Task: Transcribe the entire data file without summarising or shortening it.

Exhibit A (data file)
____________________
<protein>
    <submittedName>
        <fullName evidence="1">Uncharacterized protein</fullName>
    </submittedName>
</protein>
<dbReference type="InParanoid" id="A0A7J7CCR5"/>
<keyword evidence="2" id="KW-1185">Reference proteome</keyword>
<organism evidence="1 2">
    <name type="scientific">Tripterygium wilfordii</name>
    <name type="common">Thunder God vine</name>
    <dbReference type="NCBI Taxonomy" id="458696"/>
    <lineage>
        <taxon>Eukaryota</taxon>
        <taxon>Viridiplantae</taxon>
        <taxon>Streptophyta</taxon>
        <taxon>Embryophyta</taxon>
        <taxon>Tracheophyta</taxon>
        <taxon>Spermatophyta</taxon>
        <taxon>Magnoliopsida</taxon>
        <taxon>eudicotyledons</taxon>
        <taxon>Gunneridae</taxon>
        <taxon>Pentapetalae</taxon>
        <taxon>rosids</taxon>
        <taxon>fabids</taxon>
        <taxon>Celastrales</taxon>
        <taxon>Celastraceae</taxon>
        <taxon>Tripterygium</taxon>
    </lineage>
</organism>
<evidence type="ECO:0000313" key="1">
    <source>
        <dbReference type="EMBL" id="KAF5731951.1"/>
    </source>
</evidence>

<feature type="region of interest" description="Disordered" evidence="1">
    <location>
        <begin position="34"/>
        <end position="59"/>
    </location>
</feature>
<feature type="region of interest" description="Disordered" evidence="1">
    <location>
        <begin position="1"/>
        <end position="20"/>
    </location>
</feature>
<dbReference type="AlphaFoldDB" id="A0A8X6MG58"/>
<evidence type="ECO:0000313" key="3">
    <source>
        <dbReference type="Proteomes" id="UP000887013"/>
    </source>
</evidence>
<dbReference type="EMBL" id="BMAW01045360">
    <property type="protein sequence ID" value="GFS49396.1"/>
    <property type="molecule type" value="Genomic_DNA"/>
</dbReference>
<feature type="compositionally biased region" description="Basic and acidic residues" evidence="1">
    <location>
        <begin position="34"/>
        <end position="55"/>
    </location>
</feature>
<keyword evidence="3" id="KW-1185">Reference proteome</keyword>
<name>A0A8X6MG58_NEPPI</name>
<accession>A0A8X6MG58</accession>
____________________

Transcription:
<protein>
    <submittedName>
        <fullName evidence="1">Uncharacterized protein</fullName>
    </submittedName>
</protein>
<dbReference type="InParanoid" id="A0A7J7CCR5"/>
<keyword evidence="2" id="KW-1185">Reference proteome</keyword>
<organism evidence="1 2">
    <name type="scientific">Tripterygium wilfordii</name>
    <name type="common">Thunder God vine</name>
    <dbReference type="NCBI Taxonomy" id="458696"/>
    <lineage>
        <taxon>Eukaryota</taxon>
        <taxon>Viridiplantae</taxon>
        <taxon>Streptophyta</taxon>
        <taxon>Embryophyta</taxon>
        <taxon>Tracheophyta</taxon>
        <taxon>Spermatophyta</taxon>
        <taxon>Magnoliopsida</taxon>
        <taxon>eudicotyledons</taxon>
        <taxon>Gunneridae</taxon>
        <taxon>Pentapetalae</taxon>
        <taxon>rosids</taxon>
        <taxon>fabids</taxon>
        <taxon>Celastrales</taxon>
        <taxon>Celastraceae</taxon>
        <taxon>Tripterygium</taxon>
    </lineage>
</organism>
<evidence type="ECO:0000313" key="1">
    <source>
        <dbReference type="EMBL" id="KAF5731951.1"/>
    </source>
</evidence>

<feature type="region of interest" description="Disordered" evidence="1">
    <location>
        <begin position="34"/>
        <end position="59"/>
    </location>
</feature>
<feature type="region of interest" description="Disordered" evidence="1">
    <location>
        <begin position="1"/>
        <end position="20"/>
    </location>
</feature>
<dbReference type="AlphaFoldDB" id="A0A8X6MG58"/>
<evidence type="ECO:0000313" key="3">
    <source>
        <dbReference type="Proteomes" id="UP000887013"/>
    </source>
</evidence>
<dbReference type="EMBL" id="BMAW01045360">
    <property type="protein sequence ID" value="GFS49396.1"/>
    <property type="molecule type" value="Genomic_DNA"/>
</dbReference>
<feature type="compositionally biased region" description="Basic and acidic residues" evidence="1">
    <location>
        <begin position="34"/>
        <end position="55"/>
    </location>
</feature>
<keyword evidence="3" id="KW-1185">Reference proteome</keyword>
<name>A0A8X6MG58_NEPPI</name>
<accession>A0A8X6MG58</accession>